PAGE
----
Business, government and nature: an impossible triangle?

How can businesses be more sustainable? Not only we as students are asking this question, this is a challenge the Dutch government and businesses themselves are facing. Even if the motivation is there to create a more sustainable business, it still hard to implement this. Last December I was part of a working conference about sustainable business. This conference was organized by the Dutch government especially for industries, municipalities and other interested parties and specifically focused on Natural Capital (Natuurlijk Kapitaal).

Natural Capital explained by the IUNCS Director General

The concept: Natural Capital

Natural Capital makes the translation of Ecosystem Services towards businesses and other users of nature. Ecosystem services are natural services like provisioning of food and material, regulating systems like climate control, supporting services like water cycling and cultural services like the enjoyment of nature in general. The idea is that businesses and other users are aware of this natural capital and use it in a sustainable way. However it is still a very vague and complex concept. This working conference brings businesses, innovators and policy makers together to bring this concept of Natural Capital into practice.

Econosystem Services scheme:

The role of the government

What I found most striking during the conference was what the Dutch government saw as their responsibility to work toward a sustainable business and integrate Natural Capital. Although the government is responsible for making regulations, the government relies on the power of the free market concept. The government is trying to provide services to stimulate sustainable business and the use of Natural Capital, and tries to avoid rules to impose this principle. For example, on websites like businesses can have free advice what Natural Capital means for them. But how industries implement these advice is up to them.

Green Deal

One of the biggest initiatives on how the Dutch government tries to stimulate sustainable businesses are Green Deals. Green deals try to work towards a circular economy by bringing different companies and interested together and tries to take away regulation barriers that hold these developments. A simple example of a Green Deal: when a fishing boat also catches plastic waste in their fishing nets they can collect it and bring it to a recycling company that can make new plastics out of it. This way the ocean stays cleaner and more plastic is being recycled. The Dutch government can help realizing this green initiative with the right regulations and bringing companies together.

Green Deals explained (in Dutch)

During the conference the Dutch Government was really reflection upon themselves. One of the discussions was also if “Different interpretations of laws and regulations are the biggest obstacle for companies to investment in nature and biodiversity”. Too many regulations can make it hard for a business to function and still be sustainable. On the special website the Dutch government try to create some order and give answers.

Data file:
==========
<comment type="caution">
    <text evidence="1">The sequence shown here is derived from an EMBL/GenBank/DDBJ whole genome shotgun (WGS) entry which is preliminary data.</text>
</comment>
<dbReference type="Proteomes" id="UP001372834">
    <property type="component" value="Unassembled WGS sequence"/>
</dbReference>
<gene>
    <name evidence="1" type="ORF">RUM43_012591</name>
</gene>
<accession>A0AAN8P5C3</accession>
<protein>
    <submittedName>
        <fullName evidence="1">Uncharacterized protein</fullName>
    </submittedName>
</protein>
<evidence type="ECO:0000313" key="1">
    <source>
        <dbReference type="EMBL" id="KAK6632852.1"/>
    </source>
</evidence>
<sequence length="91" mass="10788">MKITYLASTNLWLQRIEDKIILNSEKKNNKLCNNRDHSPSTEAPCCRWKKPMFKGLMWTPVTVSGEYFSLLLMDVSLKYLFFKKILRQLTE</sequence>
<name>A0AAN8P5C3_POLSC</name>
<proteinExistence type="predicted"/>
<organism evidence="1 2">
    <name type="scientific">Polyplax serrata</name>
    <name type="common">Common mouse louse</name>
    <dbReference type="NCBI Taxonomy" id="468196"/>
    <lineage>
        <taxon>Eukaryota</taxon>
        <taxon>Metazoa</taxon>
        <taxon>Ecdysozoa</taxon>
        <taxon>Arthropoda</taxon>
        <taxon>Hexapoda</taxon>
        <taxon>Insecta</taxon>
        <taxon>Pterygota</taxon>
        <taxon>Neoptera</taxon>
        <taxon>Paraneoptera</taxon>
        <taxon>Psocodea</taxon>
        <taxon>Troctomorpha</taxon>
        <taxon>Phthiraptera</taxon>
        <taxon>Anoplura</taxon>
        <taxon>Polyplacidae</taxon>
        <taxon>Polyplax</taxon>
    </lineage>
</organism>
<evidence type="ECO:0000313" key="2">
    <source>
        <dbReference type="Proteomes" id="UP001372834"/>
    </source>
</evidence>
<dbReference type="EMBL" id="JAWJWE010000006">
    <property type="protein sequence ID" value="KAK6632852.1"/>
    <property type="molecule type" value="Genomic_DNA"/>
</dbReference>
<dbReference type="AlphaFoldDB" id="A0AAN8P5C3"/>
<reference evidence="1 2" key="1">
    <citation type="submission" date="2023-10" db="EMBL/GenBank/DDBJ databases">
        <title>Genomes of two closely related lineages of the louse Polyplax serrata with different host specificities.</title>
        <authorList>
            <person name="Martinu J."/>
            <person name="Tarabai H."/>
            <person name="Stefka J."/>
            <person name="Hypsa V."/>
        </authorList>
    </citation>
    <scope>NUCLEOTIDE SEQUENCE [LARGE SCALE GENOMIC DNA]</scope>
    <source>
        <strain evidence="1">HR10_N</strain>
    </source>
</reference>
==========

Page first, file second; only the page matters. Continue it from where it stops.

In the end was a very interesting day to see how businesses and governments try to work together to bring Natural Capital and sustainable development into practice. But we have release that it is a very complicated matter to stimulate and work together towards a more sustainable world.

For more information about the working conference in its result, take a look at:



2 thoughts on “Business, government and nature: an impossible triangle?”

  1. Hi,
    Although I often hear people say that putting a price tag on nature, like ecosystem services do for example, as a sorrowful approach. For me it seems like a good way to visualize the damage, or benefits, and can provide good clues where money is best spend. Still as the director says in the movie, supposedly companies have to work (with the governments) for a healthier and more sustainable future. And this is where I think highly placed people should be watchful. Yes, she also mentions it, in this case the labels and the positive PR effect of it. But I believe that in almost every case, leaving the little percentage where someone is influencing the company’s course whom is truly focused on building a greener future, it is just like the labels. There is money to be made, and perhaps nowadays especially money to be lost when not going sustainable. Perhaps more emphasize on how this can be used to the advantage of the greater good could be useful? As a final personal remark, I think the other triangle that is closely intertwined is approached in a damaging way. I’m talking about People, Planet, Profit. For if the economy can be helped, or the workers in the economy, or even both. It won’t mean s*** if we fail our planet. Unfortunately like this subject, it is unlikely that we will put it first, without great incentive, in the nearby future.


  2. Hey Pauline!
    First off, I just wanted to say that I like your blog, especially your topic gives me hope as it provides us with examples that show that economic growth and environmental improvement can go together! Too often people still see environment and economy as opposing factors rather than two factors than can intertwine and even help each other, and this should change if a real difference is to be made! Your example about the fishing boats collecting and seperating waste seems like an example that is not too time consuming or costly for the environment, yet could mean a lot to the environment, which is great. I am also glad to see that the government aims to improve the coordination between environmental well-being and business, as I am a firm believer in the fact that we should think in solutions rather than doom scenarios. Well done!


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